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PDEs. The ﬁrst one is the method of characteristics, which is particularly useful when solving ﬁrst order equations. 1 . C lassiﬁcation of ﬁrst-order equations. The general form of ﬁrst-order PDE ( in R2 ) : F( x , y , u , ux , u y) = 0 , or in R3 : ( x , y ) ∈ D ⊂ R2 . (1) ( 2) ( 3) ( 4)

F( x , y , z , u , ux , u y , uz ) = 0 . Often the following notation is used in 2D: p = ux , q = u y thus the equation can be written as F ( x , y , u , p, q ) = 0 . The linear equations can be classiﬁced into the following cases, from easier to more diﬃcult: 1 . Linear: 2. Semi-linear: 3. Quasi-linear: 4. General case. F ( x , y , u , u x , u y ) = a ( x , y ) u x + b ( x , y ) u y + c( x , y ) u − d( x , y ) . F ( x , y , u , u x , u y ) = a ( x , y ) u x + b ( x , y ) u y − c( x , y , u ) . F ( x , y , u , u x , u y ) = a ( x , y , u ) u x + b ( x , y , u ) u y − c( x , y , u ) .

( 5) ( 6) ( 7)

2. Method of characteristics. We try to ﬁnd a method to solve the general ﬁrst-order quasi-linear equation a ( x , y , u ) u x + b ( x , y , u ) u y = c( x , y , u ) . ( 8)

Let’ s start by thinking geometrically. Consider the 3 dimensional space with coordinates ( x , y , u ) . Assume that u = u ( x , y ) is a solution to the equation, it is clear that it represents a surface in the ( x , y, u ) space. Now we explore the geometrical meaning of the equation. Observe that the equation can be written in the form of an inner product a( x , y , u) a( x , y , u) ux ux b ( x , y , u ) ⊥ u y . b( x , y , u) · u y = 0 ( 9) c( x , y , u ) −1 c( x , y , u ) −1

**Therefore all we need to do is to understand the relation between the vector First introduce a new function Ψ : R
**

3

¡

R through

ux uy − 1

and the solution. ( 1 0)

Φ ( x , y , u) = u − u( x , y) .

Note that in the RHS of the above, the ﬁrst u is a variable, the second u is a function. For example, suppose u ( x , y ) = x 2 + y 2 , then the corresponding Φ ( x , y, u ) = u − x 2 + y 2 . Now we easily see that Φx ux uy = − Φ y = − ∇Φ . (11) Φu −1

Equations with constant coeﬃcients. a b c On the other hand. 1 . where a . u ) u x + b ( x . And each F gives a solution to the original equation. any surface “woven” by such integral curves is a solution surface. u) c( x . the main technique in getting φ and ψ is a c = b d a±c a c = = . The above understanding leads to the following “method of characteristics” due to Lagrange. Solving linear ﬁrst-order equations. Y . Remark 4. a ( x . Example 5. y ) . quasi. We start with the simplest case. b . we will show how to apply this method. φ . u ) . c Now we summarize. ψ) = 0 . ∇ Φ ( and also − ∇ Φ ) is a normal vector of the surface Φ = 0 . ψ are obtained through solving the characteristic equations. ( 1 6) where F is an arb itrary function of φ ( x . u ) and ψ ( x . y . 8. As a consequence. y . y . 3. b are constant . from the equation we know that a b c is perpendicular to the vector must be tangent to the surface u = u ( x . u ) u y = c( x . Theorem 1 . As we will see. y . Conversely.linear PDE a ( x . y ) . As a consequence is perpendicular to the solution surface u = u ( x . U ) ( 1 3) ds dU = c( X . 3( b) ) Find the general solution of the equation a u x + b u y = 0. y . The curves mentioned above are called the families of characteristic curves of the equation. b±d b d ( 1 8) In the following. u) b( x . As we will see soon. The general solution of a ﬁrst.Recall ux uy − 1 means that geometrically. a b c ( 1 7) ( 1 5) Remark 2. Solution. and any intersection of the level sets of φ and ψ is a solution of the characteristic equations dx d y du = = . c and d are just constants. U ) ( 1 4) ds must be contained in one of the solution surfaces. We start from the simplest case. y ) . y . y . u) ux uy − 1 which that the vector curve a of b . Remark 3. ( § 2. u ) satisﬁes F( φ .order. 3. b 0 a ( 20) a . Y . The characteristic equations are dx d y du = = . ( 1 9) . U ) ( 1 2) ds dY = b( X . y. any integral satisfying dX = a( X . Y . We have shown that the equation is equivalent to the geometrical requirement that is any X( s) Y( s) U( s) is tangent to the solution surface u = u ( x .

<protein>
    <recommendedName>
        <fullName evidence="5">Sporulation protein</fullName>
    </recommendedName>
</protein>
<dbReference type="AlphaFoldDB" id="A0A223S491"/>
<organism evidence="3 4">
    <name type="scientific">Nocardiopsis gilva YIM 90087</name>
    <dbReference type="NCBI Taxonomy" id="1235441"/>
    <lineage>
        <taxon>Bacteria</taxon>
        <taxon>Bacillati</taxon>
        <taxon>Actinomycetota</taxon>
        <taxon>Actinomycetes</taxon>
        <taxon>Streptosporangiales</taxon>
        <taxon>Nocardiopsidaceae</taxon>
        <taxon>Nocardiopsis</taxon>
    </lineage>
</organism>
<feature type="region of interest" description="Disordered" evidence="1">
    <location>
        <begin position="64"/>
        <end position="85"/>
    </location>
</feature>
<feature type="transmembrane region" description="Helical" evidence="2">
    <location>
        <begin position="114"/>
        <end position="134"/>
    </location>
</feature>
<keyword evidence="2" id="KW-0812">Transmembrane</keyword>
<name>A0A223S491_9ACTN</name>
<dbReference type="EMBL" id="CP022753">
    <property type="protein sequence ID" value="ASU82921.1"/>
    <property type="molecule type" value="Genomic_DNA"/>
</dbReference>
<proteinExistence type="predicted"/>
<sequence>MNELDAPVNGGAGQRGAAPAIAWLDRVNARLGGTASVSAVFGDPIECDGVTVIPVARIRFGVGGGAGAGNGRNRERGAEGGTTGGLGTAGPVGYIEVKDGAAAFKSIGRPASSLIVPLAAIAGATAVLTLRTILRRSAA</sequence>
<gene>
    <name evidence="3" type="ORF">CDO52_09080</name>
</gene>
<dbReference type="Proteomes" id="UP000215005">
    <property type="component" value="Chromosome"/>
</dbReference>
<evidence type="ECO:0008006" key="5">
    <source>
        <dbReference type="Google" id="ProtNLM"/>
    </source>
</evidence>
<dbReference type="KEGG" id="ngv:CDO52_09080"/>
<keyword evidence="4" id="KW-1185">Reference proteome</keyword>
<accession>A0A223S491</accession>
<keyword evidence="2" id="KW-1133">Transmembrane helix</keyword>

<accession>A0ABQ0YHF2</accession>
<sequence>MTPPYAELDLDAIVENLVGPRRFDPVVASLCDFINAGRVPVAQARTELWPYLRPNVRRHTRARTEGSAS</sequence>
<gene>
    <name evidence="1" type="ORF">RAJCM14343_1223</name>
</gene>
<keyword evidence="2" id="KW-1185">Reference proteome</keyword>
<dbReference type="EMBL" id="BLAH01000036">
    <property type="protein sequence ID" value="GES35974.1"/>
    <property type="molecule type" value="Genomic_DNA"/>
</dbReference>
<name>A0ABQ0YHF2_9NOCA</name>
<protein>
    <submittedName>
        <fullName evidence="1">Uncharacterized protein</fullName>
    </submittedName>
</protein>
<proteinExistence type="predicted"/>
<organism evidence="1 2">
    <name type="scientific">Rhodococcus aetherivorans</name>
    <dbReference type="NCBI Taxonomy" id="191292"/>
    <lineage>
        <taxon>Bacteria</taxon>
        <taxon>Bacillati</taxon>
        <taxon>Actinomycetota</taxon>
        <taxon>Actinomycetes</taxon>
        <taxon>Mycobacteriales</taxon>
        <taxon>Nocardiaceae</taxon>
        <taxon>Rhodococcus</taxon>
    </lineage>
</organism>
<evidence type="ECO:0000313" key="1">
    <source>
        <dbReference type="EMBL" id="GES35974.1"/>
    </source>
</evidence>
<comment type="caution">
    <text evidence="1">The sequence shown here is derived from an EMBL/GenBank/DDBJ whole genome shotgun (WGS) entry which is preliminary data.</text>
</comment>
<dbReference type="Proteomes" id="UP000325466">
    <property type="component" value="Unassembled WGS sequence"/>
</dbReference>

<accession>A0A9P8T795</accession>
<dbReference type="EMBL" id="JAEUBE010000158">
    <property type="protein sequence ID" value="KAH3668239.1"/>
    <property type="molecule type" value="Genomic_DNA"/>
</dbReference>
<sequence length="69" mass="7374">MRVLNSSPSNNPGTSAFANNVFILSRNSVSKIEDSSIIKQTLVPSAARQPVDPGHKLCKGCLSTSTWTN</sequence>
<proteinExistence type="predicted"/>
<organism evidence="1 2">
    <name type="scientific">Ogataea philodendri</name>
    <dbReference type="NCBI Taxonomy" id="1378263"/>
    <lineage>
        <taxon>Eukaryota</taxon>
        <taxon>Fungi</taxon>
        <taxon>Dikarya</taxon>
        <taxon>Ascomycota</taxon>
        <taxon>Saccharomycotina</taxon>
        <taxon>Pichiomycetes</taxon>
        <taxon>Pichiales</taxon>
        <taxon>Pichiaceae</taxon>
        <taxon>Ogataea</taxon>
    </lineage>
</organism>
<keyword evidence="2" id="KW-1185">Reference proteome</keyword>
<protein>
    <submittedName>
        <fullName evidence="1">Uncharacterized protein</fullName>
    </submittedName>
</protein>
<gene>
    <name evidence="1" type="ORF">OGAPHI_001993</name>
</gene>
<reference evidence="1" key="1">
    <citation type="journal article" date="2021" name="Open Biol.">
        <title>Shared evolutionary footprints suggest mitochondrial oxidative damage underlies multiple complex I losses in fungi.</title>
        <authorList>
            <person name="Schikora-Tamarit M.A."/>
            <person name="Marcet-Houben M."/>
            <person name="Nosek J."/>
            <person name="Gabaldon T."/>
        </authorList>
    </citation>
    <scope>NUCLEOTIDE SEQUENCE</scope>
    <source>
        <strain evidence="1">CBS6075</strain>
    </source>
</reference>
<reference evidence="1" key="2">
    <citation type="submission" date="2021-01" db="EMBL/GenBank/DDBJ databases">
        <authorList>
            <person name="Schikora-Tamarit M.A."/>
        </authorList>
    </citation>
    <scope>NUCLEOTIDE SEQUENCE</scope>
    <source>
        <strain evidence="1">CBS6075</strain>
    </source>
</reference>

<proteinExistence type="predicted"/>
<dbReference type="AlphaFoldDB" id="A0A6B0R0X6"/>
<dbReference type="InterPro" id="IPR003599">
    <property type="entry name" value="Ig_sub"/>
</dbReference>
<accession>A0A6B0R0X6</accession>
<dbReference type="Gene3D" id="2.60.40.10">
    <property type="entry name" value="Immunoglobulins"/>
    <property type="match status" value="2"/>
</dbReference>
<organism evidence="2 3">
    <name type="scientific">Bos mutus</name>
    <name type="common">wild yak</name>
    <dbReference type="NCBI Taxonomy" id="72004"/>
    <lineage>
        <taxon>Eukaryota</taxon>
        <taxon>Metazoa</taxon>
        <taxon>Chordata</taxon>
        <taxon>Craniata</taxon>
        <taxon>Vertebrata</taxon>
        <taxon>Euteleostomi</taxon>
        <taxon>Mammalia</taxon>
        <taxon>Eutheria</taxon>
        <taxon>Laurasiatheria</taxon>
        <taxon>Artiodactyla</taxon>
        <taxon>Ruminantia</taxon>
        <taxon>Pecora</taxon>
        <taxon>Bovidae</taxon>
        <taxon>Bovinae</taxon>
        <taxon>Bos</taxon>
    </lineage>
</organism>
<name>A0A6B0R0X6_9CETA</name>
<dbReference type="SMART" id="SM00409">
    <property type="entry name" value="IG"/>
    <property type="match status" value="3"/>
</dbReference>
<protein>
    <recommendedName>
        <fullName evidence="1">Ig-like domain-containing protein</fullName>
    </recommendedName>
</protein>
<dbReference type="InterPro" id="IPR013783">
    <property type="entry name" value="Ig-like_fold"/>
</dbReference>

ψ = ea − 1 cx u − c− 1 d ( 31 ) ( 32) ( 33) F( φ . one may be tempted to conclude d u − C e− a −1 − 1 cx =0 ( 34) and try to use u − C e − a c x as ψ . u ) and ψ ( x . This means for an arbitrary function f . 8. a b d− cu We have dx d y = d( b x − a y ) = 0 . ( C auchy problem. notice that thus we can take d( a y − b x ) = a d y − b d x = 0 . d are not 0 ? The method still works. 2 2x−3y . This is obviously wrong as d somehow disappeared. d ψ = 0 along the characteristics. solve 3 ux + 2 u y = 0. In the above. ψ) = 0 u = c− 1 d + e − a − 1 cx f ( b x − a y) . Remark 8. Now substituting this into the initial condition. Some times people use the following “method of characteristics”: . F( a y − b x . ( c. d 0 ) What happens when the c. 5( a) ) Oftentimes. u) = 0 u = f ( a y − b x) . we obtain f ( 2 x ) = sin x ( 26) Therefore x f ( x ) = sin . For example. ( 25) Solution.What we need are two functions φ ( x . 0) = sin x. the value of the solution along some speciﬁc curve in the plane is prescribed. Obviously we can take φ = u . We write the characteristic equations dx d y du = = . ( 21 ) ( 22) ( 23) ( 24) As a consequence. § 2. u ) such that d φ = 0 . y ) = sin As a consequence and gives Example 7. 2 ( 27) u ( x . Example 6. For ψ . From the above example we know that the general solution takes the form u = f ( 2 x − 3 y) . ψ = a y − b x. u ( x . a b −1 −1 dx du du = = a− 1 d − a− 1 c u u = C e − a c x + c− 1 d d e a c x u − c− 1 d = 0 a d− cu dx down ( 28) ( 29) ( 30) φ = b x − a y. y . It is their values that are arbitrary constants. y . Example 9. the solution satisﬁes for any function F . One should keep in mind that neither φ or ψ can involve arbitrary constants.